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Tsvetana Paraskova

Tsvetana Paraskova

Tsvetana is a writer for Oilprice.com with over a decade of experience writing for news outlets such as iNVEZZ and SeeNews. 

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Diesel Demand Shows Signs Of Faltering

  • Economic activity in the manufacturing sector contracted in October for the 12th consecutive month.
  • Continued weakness in U.S. manufacturing could dent some diesel demand.
  • Conversely, if U.S. manufacturing strengthens in the coming months, distillate inventories could draw faster and potentially stock up another round of inflationary pressures on the economy.
Diesel

An unexpected deeper contraction in U.S. manufacturing activity could signal weaker diesel demand, helping stocks – which are below the five-year average for this time of year – rebuild ahead of the higher winter demand for distillates.

Diesel demand in Europe is already weak due to slow industrial activity, which could ease the tight market and help Europe go through the winter with less anxiety and concerns.

While potentially weak demand for distillates could ease the market crunch, it doesn’t bode well for the economy in developed countries and, down the line, for their demand for oil.

If U.S. manufacturing reverses the declining trend soon, demand for diesel, which is typically correlated with the pace of the economy, could begin to rise again.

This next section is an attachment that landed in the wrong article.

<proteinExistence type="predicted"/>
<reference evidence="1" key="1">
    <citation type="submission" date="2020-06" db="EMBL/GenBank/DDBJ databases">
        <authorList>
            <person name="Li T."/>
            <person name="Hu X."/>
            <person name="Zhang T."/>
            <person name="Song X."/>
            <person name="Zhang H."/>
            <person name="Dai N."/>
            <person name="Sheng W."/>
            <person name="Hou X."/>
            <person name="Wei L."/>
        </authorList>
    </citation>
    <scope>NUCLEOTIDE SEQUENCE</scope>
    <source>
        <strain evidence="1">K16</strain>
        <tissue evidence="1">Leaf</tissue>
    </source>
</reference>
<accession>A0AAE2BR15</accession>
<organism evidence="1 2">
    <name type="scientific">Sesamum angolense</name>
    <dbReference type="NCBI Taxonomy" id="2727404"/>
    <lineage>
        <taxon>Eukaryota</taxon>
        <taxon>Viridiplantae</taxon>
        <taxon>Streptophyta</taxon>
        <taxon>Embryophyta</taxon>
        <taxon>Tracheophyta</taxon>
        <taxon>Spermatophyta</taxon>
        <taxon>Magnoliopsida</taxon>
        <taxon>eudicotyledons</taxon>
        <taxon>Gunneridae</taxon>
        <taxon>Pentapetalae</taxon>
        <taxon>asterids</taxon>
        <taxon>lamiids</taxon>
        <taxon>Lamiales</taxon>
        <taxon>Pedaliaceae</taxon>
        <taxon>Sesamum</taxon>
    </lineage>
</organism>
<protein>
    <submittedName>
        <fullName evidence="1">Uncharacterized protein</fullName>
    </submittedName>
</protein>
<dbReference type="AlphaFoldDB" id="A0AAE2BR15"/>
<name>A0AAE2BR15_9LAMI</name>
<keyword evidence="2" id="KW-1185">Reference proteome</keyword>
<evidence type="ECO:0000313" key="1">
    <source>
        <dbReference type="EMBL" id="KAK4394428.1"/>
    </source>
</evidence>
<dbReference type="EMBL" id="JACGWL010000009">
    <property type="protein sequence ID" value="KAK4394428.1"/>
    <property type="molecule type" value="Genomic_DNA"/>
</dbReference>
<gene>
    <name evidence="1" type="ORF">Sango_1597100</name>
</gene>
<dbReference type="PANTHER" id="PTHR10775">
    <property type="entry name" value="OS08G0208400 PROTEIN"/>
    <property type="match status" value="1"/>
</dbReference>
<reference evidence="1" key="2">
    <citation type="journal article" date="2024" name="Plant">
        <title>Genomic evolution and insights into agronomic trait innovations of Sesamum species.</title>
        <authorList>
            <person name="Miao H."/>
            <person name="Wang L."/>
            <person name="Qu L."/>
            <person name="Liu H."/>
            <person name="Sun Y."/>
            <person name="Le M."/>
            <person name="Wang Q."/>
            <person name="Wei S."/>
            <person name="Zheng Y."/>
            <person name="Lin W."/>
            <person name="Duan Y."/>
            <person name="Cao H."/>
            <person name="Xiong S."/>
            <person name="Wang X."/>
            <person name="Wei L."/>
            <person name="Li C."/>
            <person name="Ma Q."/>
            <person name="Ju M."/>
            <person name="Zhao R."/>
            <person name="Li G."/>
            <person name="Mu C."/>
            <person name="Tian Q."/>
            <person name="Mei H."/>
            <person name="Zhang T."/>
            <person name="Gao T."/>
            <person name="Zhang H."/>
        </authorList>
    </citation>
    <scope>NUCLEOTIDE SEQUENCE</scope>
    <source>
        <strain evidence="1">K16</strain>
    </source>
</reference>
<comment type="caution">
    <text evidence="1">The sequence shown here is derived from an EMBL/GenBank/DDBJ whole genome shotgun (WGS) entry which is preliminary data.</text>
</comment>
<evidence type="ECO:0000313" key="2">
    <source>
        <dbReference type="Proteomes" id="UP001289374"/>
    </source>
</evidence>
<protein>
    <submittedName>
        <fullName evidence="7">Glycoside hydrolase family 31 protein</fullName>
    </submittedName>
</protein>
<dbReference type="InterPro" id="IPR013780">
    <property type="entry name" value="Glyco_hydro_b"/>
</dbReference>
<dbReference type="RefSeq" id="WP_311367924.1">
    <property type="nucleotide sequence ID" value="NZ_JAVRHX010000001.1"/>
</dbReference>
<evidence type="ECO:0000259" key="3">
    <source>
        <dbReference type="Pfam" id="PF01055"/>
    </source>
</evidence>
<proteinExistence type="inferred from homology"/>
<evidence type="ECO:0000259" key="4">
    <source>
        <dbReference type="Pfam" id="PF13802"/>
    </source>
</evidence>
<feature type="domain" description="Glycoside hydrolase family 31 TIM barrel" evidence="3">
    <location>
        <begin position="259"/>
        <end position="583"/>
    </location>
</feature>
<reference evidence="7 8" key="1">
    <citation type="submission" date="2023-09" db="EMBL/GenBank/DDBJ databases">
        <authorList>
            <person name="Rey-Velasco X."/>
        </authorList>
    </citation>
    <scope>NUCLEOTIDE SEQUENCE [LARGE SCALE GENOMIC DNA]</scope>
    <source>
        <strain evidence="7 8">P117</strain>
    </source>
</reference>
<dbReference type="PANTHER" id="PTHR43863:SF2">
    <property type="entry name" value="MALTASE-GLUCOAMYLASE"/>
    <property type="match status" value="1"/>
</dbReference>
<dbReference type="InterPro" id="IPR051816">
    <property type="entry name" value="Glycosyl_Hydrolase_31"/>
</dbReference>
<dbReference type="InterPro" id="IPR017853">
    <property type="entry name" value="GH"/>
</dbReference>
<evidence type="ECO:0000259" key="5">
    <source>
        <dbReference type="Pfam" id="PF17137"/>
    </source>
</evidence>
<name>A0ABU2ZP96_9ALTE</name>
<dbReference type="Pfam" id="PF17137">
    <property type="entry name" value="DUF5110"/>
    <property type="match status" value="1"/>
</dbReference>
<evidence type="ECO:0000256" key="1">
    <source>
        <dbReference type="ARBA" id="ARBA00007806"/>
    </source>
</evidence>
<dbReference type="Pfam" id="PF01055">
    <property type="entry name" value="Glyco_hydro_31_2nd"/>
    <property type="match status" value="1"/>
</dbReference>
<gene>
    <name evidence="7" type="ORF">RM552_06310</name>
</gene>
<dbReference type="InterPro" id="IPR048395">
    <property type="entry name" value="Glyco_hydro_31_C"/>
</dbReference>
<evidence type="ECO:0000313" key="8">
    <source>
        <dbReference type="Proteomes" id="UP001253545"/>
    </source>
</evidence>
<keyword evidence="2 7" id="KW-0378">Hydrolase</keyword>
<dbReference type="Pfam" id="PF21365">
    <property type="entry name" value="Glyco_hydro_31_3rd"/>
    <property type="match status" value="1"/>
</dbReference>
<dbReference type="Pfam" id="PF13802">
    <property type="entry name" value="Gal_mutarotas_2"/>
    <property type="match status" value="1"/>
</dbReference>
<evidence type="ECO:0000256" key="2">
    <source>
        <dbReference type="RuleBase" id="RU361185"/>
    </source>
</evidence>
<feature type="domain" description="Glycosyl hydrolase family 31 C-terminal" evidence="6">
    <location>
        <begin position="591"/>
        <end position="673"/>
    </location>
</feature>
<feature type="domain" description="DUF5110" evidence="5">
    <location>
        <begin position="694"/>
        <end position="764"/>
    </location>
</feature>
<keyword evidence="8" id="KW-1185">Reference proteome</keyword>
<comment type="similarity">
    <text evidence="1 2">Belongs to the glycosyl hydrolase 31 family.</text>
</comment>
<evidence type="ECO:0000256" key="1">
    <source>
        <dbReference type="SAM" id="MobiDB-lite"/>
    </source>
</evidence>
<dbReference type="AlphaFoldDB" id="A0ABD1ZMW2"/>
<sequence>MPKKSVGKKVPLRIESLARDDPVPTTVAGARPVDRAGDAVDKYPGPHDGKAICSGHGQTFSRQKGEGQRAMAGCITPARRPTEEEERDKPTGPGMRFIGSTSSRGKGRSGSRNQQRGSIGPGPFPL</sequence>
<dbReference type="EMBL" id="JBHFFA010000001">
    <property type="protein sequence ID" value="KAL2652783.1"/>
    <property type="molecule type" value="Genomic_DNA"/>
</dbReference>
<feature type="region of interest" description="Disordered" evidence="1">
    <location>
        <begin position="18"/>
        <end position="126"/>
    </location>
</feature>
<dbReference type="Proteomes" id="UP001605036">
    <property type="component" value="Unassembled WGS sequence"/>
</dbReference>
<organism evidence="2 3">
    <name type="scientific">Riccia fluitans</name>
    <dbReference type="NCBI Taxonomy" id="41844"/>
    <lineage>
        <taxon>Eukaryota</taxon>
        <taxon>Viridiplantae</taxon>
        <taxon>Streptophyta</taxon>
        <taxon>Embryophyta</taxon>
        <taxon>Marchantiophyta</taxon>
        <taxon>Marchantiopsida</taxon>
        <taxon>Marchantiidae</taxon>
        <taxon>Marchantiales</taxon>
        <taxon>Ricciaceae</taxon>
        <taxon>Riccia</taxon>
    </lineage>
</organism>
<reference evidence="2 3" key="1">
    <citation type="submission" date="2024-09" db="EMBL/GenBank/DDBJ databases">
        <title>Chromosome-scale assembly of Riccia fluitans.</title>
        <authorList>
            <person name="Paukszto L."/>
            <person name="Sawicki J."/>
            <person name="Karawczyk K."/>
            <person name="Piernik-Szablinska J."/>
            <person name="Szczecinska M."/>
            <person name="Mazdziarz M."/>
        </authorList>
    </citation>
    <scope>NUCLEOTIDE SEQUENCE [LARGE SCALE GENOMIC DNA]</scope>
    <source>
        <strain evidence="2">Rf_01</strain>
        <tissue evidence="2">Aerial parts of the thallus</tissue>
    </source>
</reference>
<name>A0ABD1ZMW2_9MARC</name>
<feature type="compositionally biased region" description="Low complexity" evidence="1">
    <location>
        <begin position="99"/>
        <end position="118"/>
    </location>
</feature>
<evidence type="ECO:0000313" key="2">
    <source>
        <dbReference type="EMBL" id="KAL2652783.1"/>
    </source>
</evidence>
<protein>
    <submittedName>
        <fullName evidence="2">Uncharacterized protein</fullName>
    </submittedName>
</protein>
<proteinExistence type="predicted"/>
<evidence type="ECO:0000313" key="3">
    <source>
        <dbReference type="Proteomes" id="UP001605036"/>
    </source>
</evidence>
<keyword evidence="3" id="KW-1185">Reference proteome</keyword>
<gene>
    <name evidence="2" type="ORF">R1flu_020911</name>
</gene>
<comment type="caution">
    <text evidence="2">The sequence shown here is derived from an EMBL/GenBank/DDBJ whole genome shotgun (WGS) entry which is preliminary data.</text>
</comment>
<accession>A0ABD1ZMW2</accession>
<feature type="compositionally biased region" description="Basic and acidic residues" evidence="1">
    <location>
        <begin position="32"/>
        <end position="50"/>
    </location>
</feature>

U.S. Manufacturing Rebound Delayed

But for now, the manufacturing sector is weak—weaker in October than most analysts had anticipated.

Economic activity in the manufacturing sector contracted in October for the 12th consecutive month, the Institute for Supply Management said last week in its latest Manufacturing ISM Report On Business. The contraction was more than what analysts had expected, and the index registered 46.7% in October, 2.3 percentage points lower than the 49% recorded in September.

In September, the readings—while still showing contraction—were more optimistic than they were in the spring and summer. Observers were cautiously optimistic that the manufacturing sector could be on the brink of starting a new expansionary cycle after 11 months of contraction. Such expansion could have boosted diesel consumption too, considering the fact that diesel tends to be closely related to manufacturing and transportation of goods.

However, the October ISM data was sobering—not only did the sector show contraction, but it was deeper than expected.

“Of the six biggest manufacturing industries, only one — Food, Beverage & Tobacco Products — registered growth in October,” said Timothy Fiore, Chair of the ISM Manufacturing Business Survey Committee.

Continued weakness in U.S. manufacturing could dent some diesel demand. Yet, with middle distillate inventories below the seasonal average, this could ease parts of the diesel and heating oil market. [if !supportLineBreakNewLine][endif]

Conversely, if U.S. manufacturing strengthens in the coming months, distillate inventories could draw faster and potentially stock up another round of inflationary pressures on the economy.